Monday, March 22, 2010
There are lots of reasons to dislike Division I college basketball: the unsavory recruiting of middle-schoolers, the even more unsavory practice of paying supposedly amateur players under the table, the two-faced coaches who break their commitments to their schools as easily as they accept lucrative endorsements, and last but not least, there's the questionable morality of building a multi-million dollar business on the backs of student athletes who don't see a dime of that money and who sometimes don't even receive an adequate education.
But none of that has anything to do with the NCAA Men's Basketball Tournament. Call it March Madness, call it the Big Dance, call it a big ratings bump for CBS—whatever you call it, it's still the perfect playoff system. Unlike sports where seven-game series can drag on for weeks, every game is do-or-die. In close games, you can feel the pressure these kids are under through your TV, and you can feel the insane enthusiasm of the crowd, which is close enough to the players to make their presence felt. This is worlds away from the MLB or the NFL, where only celebrities and the very rich can afford tickets and homefield advantage barely exists anymore.
Then there's the number of teams, which is—once again—perfect. The NBA gives too many teams playoff spots, and college football gives too few (only two teams have a legitimate shot at the title, after all), but college basketball, like Baby Bear's possessions, is just right. Most of the selected teams are big-time teams from major conferences but there are enough “mid majors” selected every year to keep things interesting and to showcase a wide variety of playing styles. Sometimes these always-described-as-“scrappy”-teams even “make some noise” and advance well beyond the fate that their seeding has marked out for them, and that's when March Madness demonstrates the single best thing about sports.
Every major sports championship has a distinct identity. The World Series has its traditional status as a centerpiece of American culture (or it did when there were day games played); the Super Bowl has its unashamed, unrestrained orgy of consumerism and excess; the World Cup has its nationalism and rivalries stretching back into the colonial era or further back to the Hundred Years War. March Madness has the spirit of the underdog, which may be a horrible-sounding sports cliche, but it also happens to be true.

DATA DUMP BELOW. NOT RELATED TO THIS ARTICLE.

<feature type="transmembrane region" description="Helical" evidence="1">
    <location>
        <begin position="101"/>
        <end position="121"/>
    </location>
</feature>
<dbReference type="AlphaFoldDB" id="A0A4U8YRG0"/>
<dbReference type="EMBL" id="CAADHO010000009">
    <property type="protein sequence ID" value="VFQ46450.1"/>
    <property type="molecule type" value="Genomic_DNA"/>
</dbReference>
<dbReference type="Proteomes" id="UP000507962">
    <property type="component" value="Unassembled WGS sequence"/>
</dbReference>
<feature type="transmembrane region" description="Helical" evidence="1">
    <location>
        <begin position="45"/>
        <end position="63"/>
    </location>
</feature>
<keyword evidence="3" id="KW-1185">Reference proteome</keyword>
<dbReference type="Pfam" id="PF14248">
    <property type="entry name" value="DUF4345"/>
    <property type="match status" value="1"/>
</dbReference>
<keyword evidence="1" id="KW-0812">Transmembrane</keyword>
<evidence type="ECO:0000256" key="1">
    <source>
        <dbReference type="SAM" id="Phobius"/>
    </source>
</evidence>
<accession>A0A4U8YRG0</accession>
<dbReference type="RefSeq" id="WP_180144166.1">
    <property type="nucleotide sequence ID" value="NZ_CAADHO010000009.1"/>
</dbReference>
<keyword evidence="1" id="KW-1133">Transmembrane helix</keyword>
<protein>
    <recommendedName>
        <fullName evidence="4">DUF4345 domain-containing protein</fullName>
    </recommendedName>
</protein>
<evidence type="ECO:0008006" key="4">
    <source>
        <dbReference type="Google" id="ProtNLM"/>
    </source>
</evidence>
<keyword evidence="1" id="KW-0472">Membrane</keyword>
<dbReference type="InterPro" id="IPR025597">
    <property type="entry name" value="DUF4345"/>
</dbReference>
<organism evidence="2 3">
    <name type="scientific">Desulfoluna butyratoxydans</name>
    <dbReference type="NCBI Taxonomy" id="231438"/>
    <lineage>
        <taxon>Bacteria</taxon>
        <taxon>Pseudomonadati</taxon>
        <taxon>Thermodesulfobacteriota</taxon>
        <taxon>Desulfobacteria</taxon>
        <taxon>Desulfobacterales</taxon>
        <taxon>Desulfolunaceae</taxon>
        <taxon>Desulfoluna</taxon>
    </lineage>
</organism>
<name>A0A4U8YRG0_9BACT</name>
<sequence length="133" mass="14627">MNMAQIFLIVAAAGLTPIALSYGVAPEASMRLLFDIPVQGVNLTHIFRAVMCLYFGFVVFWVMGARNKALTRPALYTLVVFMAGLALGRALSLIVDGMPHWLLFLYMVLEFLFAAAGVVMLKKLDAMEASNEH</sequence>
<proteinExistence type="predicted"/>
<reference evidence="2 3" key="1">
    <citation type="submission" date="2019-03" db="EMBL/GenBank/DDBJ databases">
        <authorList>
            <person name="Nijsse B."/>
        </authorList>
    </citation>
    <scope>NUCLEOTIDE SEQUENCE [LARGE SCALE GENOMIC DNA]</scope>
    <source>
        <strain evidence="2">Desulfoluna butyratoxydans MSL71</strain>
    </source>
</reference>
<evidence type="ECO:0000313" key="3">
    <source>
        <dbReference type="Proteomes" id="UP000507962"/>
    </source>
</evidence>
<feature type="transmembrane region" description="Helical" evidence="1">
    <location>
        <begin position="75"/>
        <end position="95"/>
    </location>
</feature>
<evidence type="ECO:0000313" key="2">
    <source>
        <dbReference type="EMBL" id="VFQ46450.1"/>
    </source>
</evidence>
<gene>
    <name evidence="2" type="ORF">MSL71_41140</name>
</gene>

Unlike many playoff systems, every team really does have a chance. Maybe not a chance to “win it all,” but a chance to defeat more lauded, more successful programs and get to the Sweet 16 at the very least. A few years ago, George Mason, an 11-seed, got to the Final Four. This year Cornell and the University of Washington (Go Huskies!) stormed their way past the first two rounds and either one of them could replicate Mason's feat. That kind of story is impossible for even me to be cynical about. These are real-life sports movies, only unencumbered by the subplots about the coach's relationship with his wife. These are young men in their early twenties who are playing the most important games of their lives on national television. For a lot of them, the ones not destined for NBA stardom and shoes named after them, this is as famous as they'll ever get. As trivial as these games are in the larger scheme of things, there are the occasional shots and plays and games that are going to be the moments in the players' lives that they'll remember and be remembered for as long as they live. And we get to watch it all on live TV. Pretty cool, huh?
The teams that exceed expectations—and there are at least one or two every year—are the single best thing about sports. When you ignore the money and corruption and the gambling and the steroids and the “opiate of the masses” aspect, when you get rid of the media and the hype and everything else that's wrong with sports, you just have two teams trying as hard as they humanly can to get a ball in a hoop. One team may be more athletic or taller or have more expensive training equipment and be favored by a whole lot, but either team can win, and sometimes the team that has a small chance to win, has no right to even think about winning even, can upset the order of things, and for about five minutes we're reminded that just because the odds are against us doesn't mean we can't win. It's a message that makes me feel like I'm covered in corn syrup when I'm typing those words, but that doesn't make it any less important.